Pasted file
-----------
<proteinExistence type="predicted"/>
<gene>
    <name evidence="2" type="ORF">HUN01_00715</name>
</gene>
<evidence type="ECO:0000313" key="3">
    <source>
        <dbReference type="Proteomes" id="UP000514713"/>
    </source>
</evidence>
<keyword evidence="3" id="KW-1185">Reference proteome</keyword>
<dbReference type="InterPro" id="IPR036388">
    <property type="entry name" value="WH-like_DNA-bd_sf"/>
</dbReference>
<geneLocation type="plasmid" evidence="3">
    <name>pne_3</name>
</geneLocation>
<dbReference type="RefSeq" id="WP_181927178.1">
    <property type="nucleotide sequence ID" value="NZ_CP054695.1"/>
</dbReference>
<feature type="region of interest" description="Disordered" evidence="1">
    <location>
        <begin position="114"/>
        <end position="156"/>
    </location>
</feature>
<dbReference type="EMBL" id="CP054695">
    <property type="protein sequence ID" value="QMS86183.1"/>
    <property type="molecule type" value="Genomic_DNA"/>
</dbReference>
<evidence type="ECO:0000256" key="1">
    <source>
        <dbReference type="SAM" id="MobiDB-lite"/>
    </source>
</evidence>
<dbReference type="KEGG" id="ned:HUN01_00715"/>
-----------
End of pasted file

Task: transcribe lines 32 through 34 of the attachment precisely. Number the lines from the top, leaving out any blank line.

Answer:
        <dbReference type="SAM" id="MobiDB-lite"/>
    </source>
</evidence>